That’s not to say that we should shamelessly plunder history for the flesh of animals that we’ve already killed off through human carelessness, but rather that a focus on creation rather than replication should be made a focal point of the future-foods industry.

Vow’s cultured quail is set to launch in Singapore later this year. Image: FoodFrontier

As well as creating a lot of news-cycle hype and boosting Aussie industry, cultivated meat has the potential to utterly change the geopolitical landscape by providing good nutrition to billions and reclaiming vast areas of the planet – and vast amounts of human labour – that are currently given over to livestock farming.

This massive shake-up to the global status quo will create the opportunity for a huge democratisation of human socioeconomics but also create the potential for Big Farma to double down on their already existing monopolies and create strictly controlled markets around cultivated meat that could ultimately be just as damaging for the world and its populous as livestock farming already is.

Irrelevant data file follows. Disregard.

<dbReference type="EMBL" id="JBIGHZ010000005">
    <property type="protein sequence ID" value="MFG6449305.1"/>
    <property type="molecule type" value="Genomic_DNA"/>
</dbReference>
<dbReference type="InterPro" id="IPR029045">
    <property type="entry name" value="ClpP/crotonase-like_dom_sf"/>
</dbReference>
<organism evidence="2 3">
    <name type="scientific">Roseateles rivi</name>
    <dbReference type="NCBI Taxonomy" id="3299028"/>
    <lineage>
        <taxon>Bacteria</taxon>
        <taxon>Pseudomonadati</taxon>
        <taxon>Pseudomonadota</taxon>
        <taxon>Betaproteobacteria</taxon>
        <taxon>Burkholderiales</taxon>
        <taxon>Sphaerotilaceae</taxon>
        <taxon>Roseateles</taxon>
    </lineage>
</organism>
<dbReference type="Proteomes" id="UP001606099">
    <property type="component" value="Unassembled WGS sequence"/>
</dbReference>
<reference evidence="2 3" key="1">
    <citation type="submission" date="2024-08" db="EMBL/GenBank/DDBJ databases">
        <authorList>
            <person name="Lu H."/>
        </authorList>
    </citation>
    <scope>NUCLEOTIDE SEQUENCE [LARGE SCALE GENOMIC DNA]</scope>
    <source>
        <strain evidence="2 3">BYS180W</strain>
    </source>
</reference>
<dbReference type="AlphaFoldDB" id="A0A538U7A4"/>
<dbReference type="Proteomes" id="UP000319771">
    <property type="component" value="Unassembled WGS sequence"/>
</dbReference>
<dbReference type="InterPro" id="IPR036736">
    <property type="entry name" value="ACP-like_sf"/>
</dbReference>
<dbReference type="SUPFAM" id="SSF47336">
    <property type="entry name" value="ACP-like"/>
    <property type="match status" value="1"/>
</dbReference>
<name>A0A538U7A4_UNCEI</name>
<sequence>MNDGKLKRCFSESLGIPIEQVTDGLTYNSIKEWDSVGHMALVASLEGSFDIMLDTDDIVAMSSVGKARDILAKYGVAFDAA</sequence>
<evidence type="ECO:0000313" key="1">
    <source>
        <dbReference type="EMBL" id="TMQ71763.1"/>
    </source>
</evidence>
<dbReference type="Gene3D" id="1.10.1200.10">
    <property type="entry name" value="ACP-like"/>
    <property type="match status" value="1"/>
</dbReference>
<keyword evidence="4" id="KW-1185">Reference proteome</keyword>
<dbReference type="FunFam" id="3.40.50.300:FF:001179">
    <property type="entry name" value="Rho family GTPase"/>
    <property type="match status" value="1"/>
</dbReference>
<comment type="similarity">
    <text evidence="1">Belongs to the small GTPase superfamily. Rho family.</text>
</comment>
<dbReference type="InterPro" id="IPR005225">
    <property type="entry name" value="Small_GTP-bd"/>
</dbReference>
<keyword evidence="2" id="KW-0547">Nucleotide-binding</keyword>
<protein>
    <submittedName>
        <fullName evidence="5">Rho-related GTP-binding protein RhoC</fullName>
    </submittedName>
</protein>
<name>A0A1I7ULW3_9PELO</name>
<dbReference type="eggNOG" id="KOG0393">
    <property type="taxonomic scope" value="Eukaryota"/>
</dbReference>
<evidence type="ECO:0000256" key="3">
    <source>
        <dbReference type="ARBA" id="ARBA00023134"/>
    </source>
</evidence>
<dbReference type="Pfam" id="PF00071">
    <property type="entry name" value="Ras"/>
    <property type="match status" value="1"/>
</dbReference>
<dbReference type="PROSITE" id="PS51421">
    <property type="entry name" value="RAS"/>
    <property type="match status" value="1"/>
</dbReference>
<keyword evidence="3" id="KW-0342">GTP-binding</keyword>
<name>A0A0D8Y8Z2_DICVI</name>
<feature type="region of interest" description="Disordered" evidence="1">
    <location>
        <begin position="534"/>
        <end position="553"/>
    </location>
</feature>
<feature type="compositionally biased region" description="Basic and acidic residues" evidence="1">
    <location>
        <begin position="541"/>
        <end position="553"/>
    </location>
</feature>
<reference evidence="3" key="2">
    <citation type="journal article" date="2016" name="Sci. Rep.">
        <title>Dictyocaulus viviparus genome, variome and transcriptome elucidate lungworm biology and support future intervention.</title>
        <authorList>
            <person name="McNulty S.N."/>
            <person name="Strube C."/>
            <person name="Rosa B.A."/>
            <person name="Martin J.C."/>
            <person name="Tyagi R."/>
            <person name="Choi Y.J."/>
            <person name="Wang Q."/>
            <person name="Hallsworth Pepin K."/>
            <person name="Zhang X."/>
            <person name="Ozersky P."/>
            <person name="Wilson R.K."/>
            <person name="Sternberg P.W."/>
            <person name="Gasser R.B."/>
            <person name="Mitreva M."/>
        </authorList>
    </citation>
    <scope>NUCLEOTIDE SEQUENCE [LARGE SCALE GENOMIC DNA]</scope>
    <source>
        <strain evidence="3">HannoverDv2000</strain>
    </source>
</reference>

A focus on creating new kinds of meat rather than replicating old ones mirrors the imperative to create new kinds of food, labour, and agricultural markets that use cultivated meat to make the world a better place, rather than just replicating the farming system as is.

You must have heard the timeless joke: when is a meatball not a meatball? When its a paradigm-shifting cipher for humanity’s past, present, and future, all at once.